However, the frequency with which we see cars entering a hot stage (once is too much) is clearly a problem we have to address.

Form my perspective - even though I had been told I had free access to ANY safe point on stage marshalls were not letting ne get on the stages when I needed to (before 00 and after 99)...

To bad about the mechanical failure, and sorry my car was so dusty ;-)
 

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Discussion Starter · #3 ·
>Alan,
>Not that it is any better, the sponsors van was simply
>backing onto a hot stage while trying to get unstuck, and
>you were running *several* minutes behind the previous
>competitor after being righted by sweep. Just a
>clarification, and in no way suggesting that situation is
>any better.

Actually, the Makita van was no big deal. We saw it in plenty of time and it was way off the line. If it was something that concerned us, we would have been looking for them to let them know about it.

However, on that same stage, we actually had a scarier situation involving spectators who had wandered out on the edge of the stage and came close to being flattened when the back end of the car stepped out.

There is a reason that sweep exists and that the stage is hot until the stage is shutdown, though it can be easy to forget.

>However, the frequency with which we see cars entering a hot
>stage (once is too much) is clearly a problem we have to
>address.

Definitely.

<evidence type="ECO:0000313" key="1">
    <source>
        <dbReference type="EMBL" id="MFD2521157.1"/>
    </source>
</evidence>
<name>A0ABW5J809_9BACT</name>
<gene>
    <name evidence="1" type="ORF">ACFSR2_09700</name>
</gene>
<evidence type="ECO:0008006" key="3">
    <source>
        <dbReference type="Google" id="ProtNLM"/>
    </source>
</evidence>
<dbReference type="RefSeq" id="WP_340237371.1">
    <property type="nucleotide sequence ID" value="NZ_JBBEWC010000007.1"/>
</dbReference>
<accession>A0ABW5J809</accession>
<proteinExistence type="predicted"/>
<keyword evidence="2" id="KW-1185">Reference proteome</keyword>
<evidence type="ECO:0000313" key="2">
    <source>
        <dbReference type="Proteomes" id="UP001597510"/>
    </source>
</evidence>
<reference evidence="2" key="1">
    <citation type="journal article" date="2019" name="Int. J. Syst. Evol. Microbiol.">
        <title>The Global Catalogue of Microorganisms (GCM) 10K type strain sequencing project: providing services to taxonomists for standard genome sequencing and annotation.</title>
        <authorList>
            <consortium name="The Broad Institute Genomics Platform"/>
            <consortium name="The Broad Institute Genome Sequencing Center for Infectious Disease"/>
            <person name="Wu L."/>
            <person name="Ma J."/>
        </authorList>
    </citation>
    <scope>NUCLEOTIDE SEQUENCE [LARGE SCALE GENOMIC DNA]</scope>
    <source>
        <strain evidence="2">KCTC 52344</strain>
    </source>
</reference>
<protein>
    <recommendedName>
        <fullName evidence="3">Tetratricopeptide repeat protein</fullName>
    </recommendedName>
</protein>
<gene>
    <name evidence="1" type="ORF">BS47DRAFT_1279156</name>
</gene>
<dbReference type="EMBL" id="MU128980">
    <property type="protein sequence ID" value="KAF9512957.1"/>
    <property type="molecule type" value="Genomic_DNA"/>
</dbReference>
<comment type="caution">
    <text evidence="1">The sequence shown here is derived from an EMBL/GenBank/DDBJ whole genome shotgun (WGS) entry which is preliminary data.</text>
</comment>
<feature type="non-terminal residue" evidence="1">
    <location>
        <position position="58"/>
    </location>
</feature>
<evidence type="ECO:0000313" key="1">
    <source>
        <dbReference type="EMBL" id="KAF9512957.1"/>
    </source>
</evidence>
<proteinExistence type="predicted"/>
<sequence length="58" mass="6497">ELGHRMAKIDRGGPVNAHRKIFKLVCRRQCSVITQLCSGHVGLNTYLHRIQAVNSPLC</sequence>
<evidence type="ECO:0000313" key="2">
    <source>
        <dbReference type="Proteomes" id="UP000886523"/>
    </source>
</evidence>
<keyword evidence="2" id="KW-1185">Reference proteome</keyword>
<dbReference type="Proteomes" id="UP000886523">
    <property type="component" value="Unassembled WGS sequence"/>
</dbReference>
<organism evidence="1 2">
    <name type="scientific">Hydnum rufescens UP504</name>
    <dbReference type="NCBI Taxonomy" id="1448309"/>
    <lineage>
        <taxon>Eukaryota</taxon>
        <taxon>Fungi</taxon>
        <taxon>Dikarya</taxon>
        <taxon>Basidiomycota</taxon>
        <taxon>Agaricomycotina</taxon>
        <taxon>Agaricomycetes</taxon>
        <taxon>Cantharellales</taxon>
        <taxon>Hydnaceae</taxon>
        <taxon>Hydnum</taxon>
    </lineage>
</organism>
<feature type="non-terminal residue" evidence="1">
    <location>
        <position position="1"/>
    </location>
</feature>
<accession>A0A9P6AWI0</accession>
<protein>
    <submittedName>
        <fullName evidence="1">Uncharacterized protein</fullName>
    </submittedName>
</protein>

>To bad about the mechanical failure, and sorry my car was so
>dusty ;-)

We were in a Subaru. The gearbox was supposed to break, right :)

As far as the dust, I am sure that I carried in more dust myself than what was already in there! Thanks for the ride back to service.

alan
 

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>
>At the time, we were competing with Scott Fuller and Janusz
>Komorowski for 4-5-6 overall in the national.
>

Actually you were battling for 3-4-5, at least give you self a little credit.
 

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Alan

we had tried to radio in after you stopped to warn us (the spectators) but we got no reply from the organizers (no surprise as anybody could be on the radio frequencies they were using. Why no HAM radio for the event?). We were surprised that the cars following you were still going at speed so we stopped trying to radio. Apparently the truck came out of a side road on the left about 3k in. We were parked on that road and there was tape blocking entry but it was knocked down when we returned with tracks across the tape. One of the other people that was with us was down the road and witnessed the truck but was unable to stop it
Glad no one was hurt. Shame, as those roads looked awesome!

Great event! but surely is in dire need of more workers
 

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Dramamine is for DramaQueens
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Once again a clarification - Ham radios were used as the main source of communications from the stages to net control - I beleive FRS radios were used from point to point on stages.
 

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www.christianedstrom.com